On May 19, 2019, my first book was published: The Gaslighting of the Millennial Generation. As of now, it’s my only published book, but that’ll change soon.
In any case, this book is hugely important to me — and the people who read it and felt seen and heard and validated in their own experience as scapegoats in our society.
The subtitle of the book is How to Succeed in a Society that Blames You for Everything Gone Wrong, which is a little wordy but does capture the spirit of the thing. Because I wanted to tackle all those “Millennials are killing…” accusations, explain why Millennials actually aren’t to blame, and offer helpful suggestions for Millennials (and Gen Z, and anyone else reading) to get ahead in life.
But there has been a problem lately: I’ve changed my thoughts, views, and advice on a few of the topics I wrote about, and I haven’t really known what to do with that.
So what I’m doing is addressing it today, on a live Zoom call as part of the book’s birthday party. I’d be honored if you joined me — and if you sign up here, you’ll be entered to win a signed copy and you can get a replay of the festivities.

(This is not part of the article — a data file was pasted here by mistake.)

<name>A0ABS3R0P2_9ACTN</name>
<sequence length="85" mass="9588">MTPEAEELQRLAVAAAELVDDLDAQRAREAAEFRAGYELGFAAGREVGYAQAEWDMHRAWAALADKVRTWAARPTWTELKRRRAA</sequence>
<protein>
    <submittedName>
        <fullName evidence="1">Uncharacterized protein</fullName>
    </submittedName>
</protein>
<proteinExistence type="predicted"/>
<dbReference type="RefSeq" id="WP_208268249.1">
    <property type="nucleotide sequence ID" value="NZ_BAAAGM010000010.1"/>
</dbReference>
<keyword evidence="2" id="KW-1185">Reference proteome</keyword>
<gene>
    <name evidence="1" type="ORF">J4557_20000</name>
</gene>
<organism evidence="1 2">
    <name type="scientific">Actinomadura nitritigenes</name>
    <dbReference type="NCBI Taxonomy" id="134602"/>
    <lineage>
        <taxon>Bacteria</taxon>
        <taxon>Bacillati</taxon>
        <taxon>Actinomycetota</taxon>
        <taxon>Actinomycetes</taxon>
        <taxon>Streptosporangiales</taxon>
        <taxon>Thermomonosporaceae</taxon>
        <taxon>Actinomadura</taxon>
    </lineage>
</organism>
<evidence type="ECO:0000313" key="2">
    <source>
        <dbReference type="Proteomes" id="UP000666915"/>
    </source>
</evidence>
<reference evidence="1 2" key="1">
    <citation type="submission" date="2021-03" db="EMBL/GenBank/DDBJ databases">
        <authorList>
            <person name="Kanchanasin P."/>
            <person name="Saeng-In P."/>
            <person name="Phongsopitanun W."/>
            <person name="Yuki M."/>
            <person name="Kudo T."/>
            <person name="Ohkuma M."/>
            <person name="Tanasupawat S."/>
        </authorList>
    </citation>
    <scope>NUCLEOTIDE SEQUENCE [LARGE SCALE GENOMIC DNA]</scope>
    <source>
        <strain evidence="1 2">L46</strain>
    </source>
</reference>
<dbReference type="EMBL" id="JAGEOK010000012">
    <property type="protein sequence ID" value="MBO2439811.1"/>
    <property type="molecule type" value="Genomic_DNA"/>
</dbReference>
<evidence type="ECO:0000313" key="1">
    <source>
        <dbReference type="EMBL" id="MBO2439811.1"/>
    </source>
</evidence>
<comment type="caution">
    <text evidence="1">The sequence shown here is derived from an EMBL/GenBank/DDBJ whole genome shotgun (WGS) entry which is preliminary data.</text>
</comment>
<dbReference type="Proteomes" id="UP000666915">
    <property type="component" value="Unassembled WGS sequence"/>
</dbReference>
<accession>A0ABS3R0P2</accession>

Why does this book matter?
Because Millennials have had the short end of the stick our whole lives, ever since we were dubbed “millennials” and the participation trophy discourse started.
It’s a tale as old as time. As the older generations see the “way things always were” shift and change before their eyes in their children’s lifetimes, they start finger pointing. Gen X are loners and burnouts, Millennials are entitled and demanding, and Gen Z eat Tide pods.
I believe more every single day that important stories with the power to change the world are told from the margins of society. While I hold a lot of privilege being a white person with a fairly middle class upbringing, who is college educated with a master’s degree, who got published in the first place… I’m also fat, chronically ill, neurodivergent, mentally ill, queer, and trans. The world isn’t always safe for me.
The margins I occupy help me serve others in those margins as best I can, which is why I coach and teach queer, disabled, and neurodivergent people to follow their passions.
This book is not perfect. I’ve changed since I wrote it. But it started me on a path of speaking out and becoming comfortable with visibility, and I’m immensely proud of that.
Please join me today in celebration of The Gaslighting of the Millennial Generation.